A bit of a pocket interest this week on Midnight Screenings, with two instances of foreign masters exploring the thick, sickly world of the American Southern Gothic.
Admittedly, Jean Renoir – arguably the most astute visual master in all of cinematic history, likely matched only by Ozu – discovering America with a molasses-soaked, moonshine-glazed, grievously wounded Southern Gothic Faulkner riff is maybe the platonic ideal of a movie made for me, but, personal preference aside, Swamp Water is still pretty good. Although it’s hard for the choke-point of The Rules of The Game – the immediate predecessor of Swamp Water, the apex of Renoir’s career, and (no big deal) perhaps the greatest film ever made – not to suppress Swamp Water’s inimitable craft when viewed in relative terms, Swamp Water, on its own terms, is wonderfully tasteless – especially for a 1941 film – nonetheless.
Like most Southern stories from Twain on down to Laughton, Swamp Water places milieu and swampy tableau at a premium over narrative complexity, preferring to let the prognosis of dread and the thematic texture alloy itself to the creaky, murky water and fetid, near-hysteria atmospherics. Rather than appending a narrative from above – flattening the mood and the squashing the mystique of the otherworld that is the Southern Georgia Okefenokee Swamp – Swamp Water would rather intimate its narrative from the groundswell of murk and mire below it. It’s as if the film seeps out of the location itself, traversing dialogue to trespass on the more uncommon, and rewarding, realm of location-oriented “voodoo”. At minimum, one suspects that this film is wrapped around Werner Herzog’s DNA.
A progenitor to Jeff Nichols’ Mud – and a successor to Southern stories about children, boys especially, investigating adulthood through the backwoods myths and outlaw mystique of the moonshine era – Swamp Water is the story of a young man (Dana Andrews) and a criminal who temporarily surrogates as his father figure (Walter Brennan), the two forging an impromptu cottage animal hide industry until the legal, proverbial Man gets them down. Distinctly of the renegade South, as opposed to the Antebellum institutional South, Renoir’s film adds a dose of lyricism and melancholy to a theoretically exploitative, masculine feature without sacrificing the profligate genre-cred its mercurial story requires to avoid the artistic penitentiary of prim-and-proper social respectability.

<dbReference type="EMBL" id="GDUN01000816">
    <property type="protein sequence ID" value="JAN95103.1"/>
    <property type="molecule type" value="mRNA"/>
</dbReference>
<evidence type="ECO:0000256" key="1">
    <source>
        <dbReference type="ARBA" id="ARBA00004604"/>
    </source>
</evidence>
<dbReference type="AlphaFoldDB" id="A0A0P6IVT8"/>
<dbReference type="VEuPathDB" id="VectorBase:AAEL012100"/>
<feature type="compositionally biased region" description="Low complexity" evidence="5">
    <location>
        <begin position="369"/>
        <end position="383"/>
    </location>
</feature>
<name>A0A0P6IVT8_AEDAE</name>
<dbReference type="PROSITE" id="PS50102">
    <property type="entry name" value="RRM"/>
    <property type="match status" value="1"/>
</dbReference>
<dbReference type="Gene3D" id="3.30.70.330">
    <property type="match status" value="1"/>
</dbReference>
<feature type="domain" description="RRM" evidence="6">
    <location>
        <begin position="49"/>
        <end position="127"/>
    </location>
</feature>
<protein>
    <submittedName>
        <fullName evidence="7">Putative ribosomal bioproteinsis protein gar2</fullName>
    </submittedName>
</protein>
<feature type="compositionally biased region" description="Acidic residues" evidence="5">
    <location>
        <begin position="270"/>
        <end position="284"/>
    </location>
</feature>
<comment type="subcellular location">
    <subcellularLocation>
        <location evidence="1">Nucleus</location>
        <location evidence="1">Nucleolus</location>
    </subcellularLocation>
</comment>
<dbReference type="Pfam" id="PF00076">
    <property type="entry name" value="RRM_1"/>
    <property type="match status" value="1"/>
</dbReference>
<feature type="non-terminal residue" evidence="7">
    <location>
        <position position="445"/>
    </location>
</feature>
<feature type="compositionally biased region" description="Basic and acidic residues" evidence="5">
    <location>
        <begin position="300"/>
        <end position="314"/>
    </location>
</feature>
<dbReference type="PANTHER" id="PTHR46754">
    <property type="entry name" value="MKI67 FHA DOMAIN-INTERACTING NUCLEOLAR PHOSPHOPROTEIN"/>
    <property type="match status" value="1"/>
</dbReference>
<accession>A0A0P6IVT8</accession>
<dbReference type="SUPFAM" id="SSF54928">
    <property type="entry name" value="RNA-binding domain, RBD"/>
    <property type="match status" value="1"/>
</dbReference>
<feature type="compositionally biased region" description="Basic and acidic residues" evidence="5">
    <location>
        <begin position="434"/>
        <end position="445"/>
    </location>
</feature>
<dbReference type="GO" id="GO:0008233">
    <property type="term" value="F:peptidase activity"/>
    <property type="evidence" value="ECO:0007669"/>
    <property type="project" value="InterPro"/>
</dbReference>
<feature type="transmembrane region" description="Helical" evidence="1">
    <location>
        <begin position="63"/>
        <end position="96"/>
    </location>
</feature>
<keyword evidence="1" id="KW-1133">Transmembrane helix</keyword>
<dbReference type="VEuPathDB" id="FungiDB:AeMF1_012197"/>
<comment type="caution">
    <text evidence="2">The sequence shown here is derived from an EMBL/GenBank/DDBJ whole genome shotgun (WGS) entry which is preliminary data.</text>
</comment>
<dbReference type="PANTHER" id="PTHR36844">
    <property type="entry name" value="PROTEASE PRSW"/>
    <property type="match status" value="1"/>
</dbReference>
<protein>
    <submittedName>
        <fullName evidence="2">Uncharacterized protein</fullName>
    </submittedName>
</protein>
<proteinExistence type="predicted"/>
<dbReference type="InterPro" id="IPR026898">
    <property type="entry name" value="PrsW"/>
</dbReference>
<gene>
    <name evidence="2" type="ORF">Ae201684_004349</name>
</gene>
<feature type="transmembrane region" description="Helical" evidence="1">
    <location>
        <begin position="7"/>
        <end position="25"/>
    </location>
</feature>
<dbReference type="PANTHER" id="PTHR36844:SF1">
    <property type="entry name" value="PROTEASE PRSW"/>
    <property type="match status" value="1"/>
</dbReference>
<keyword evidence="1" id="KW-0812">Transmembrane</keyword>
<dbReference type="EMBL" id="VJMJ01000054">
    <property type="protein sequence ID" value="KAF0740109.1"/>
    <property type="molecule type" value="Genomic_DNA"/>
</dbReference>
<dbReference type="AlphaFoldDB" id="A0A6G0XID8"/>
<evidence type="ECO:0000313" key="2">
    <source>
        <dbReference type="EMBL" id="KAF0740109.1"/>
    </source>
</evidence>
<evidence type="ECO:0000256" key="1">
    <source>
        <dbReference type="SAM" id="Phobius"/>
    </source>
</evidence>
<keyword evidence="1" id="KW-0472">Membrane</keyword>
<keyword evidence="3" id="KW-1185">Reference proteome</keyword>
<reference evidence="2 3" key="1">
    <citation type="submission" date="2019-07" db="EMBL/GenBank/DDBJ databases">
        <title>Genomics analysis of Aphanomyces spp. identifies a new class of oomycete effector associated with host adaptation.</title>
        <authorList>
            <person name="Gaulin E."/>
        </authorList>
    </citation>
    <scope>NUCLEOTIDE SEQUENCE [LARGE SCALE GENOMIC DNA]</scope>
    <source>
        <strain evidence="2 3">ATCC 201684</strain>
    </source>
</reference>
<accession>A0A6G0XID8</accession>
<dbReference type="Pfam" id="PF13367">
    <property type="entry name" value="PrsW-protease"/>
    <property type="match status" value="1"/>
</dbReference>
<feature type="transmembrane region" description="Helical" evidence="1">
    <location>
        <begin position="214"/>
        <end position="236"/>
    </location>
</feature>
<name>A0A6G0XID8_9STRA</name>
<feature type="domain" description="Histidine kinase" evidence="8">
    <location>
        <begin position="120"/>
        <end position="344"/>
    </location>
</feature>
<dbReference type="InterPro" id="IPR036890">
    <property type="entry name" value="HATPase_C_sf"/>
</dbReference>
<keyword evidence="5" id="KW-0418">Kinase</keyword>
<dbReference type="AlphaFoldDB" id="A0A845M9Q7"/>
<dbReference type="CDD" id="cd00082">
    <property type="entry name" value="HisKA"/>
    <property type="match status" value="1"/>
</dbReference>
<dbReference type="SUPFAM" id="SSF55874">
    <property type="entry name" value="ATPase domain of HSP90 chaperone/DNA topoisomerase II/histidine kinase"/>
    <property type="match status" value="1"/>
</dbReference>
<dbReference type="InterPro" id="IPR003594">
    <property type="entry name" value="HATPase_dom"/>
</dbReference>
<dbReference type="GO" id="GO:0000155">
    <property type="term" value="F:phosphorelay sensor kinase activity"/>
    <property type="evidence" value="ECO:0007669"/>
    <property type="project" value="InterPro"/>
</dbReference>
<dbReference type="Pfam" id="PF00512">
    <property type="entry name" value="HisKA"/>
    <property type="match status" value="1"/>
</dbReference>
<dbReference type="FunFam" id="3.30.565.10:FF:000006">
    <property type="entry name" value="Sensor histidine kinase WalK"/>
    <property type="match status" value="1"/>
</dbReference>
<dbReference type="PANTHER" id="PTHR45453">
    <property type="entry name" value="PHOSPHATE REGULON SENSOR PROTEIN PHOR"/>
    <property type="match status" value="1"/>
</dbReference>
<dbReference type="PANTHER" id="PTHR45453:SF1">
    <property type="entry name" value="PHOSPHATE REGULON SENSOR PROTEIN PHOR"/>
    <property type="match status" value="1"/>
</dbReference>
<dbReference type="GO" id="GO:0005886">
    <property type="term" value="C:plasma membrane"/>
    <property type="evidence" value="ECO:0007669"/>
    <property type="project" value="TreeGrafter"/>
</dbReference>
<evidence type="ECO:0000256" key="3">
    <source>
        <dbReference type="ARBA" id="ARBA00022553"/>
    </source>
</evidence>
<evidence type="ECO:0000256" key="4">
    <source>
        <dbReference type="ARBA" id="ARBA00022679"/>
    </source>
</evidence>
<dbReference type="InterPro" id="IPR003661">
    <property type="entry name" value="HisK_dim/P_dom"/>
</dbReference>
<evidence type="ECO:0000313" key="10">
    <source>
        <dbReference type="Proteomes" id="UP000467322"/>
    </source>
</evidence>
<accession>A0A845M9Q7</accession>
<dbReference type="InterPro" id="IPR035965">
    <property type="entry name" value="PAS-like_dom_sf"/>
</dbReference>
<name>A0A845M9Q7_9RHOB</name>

Still, although a notable thing Swamp Water is, Renoir’s film reflects an undeniable confusion, if not active contempt, toward the Hollywood machine that manifests in a slightly-reined-in inhibition to prowl around with his famously mobile archaeologist of a camera, always locating new truths and visual connections about his characters with naught but a flick of the lens. Part of it may be the small-scale nature of the story; Renoir’s communalistic cinema, always drawing energy from the ever-shifting relations between the humans caught in his lens, is slightly more torpid than usual here, given that he usually only has a pair of characters to work with. This is Renoir thawed-out, even if it isn’t Renoir comatose.
Still, a Southern film is undeniably a fit for Renoir’s patented emphasis on social exteriors as palpable building blocks for human life; the historical American South was almost unilaterally more concerned with the explicit social rituals, appearances, and masquerades than the American North, usually more fixated on essentialist ideas about a person’s internal self. The chromosomes of the French aristocracy tale The Rules of the Game are inlaid in much of Southern culture, specifically the works of Tennessee Williams who mediated an agreement between that exterior-focused style and the more internal exploration of the imaginative-self found in Faulkner. Unless it was filmed in Connecticut – the South of the North, culturally speaking – Southern culture is the obvious American anthropological object for Renoir’s interest in the way that social appearances and rules of social conduct don’t deny some fixed internal “true” self but actually construct our interiority dialectically (a sort of theatricality of the human soul).
Renoir brings some, although not all, of this theme to his canny exploration of how a boy constructs an image of a heroic renegade out of his adult guide, an image that both elides and reveals who that adult man is to the general public as Renoir explores disparate visions of the man without ever “answering” what type of person he really is. Renoir, of all great filmmakers, was most fully aware that “who” a person is remains fluxional and contextual, that their self was multitudinous and rooted as much in others’ perceptions of us as anything else, and Swamp Water turns this thematic dial up to at least a 7, if not nearly to full-blast.
So, yeah, it’s nearly impossible for anyone who has seen any other Renoir films to not find Swamp Water a little gossamer in its fabrics (and considering how unknown Swamp Water is, it would be a Smithsonian worthy exhibit for someone to have only seen this one). But, as a little Southern ditty about the self heating to a boil in the humid histrionics of the world around it, let no one say that Swamp Water deserves relegation to the dustbin of cinema history. Even if the camera isn’t as investigative or active as one would hope, the mise-en-scene is aces, casually exploring the differences and similarities of the Southern swamp and the nearby town that exiled the man, while also suggesting without openly stating that this swamp, with its spare, mythic nature, is an outlaw from human reality as well. It’s as though the swamp, a tactile place that nonetheless exhibits more of a mythic, imaginative role in the American mindset, bred this man whole-cloth from its mind in a film that is primarily about the murky intersection of physical and mental space and identity in a world where the two are often inseparable.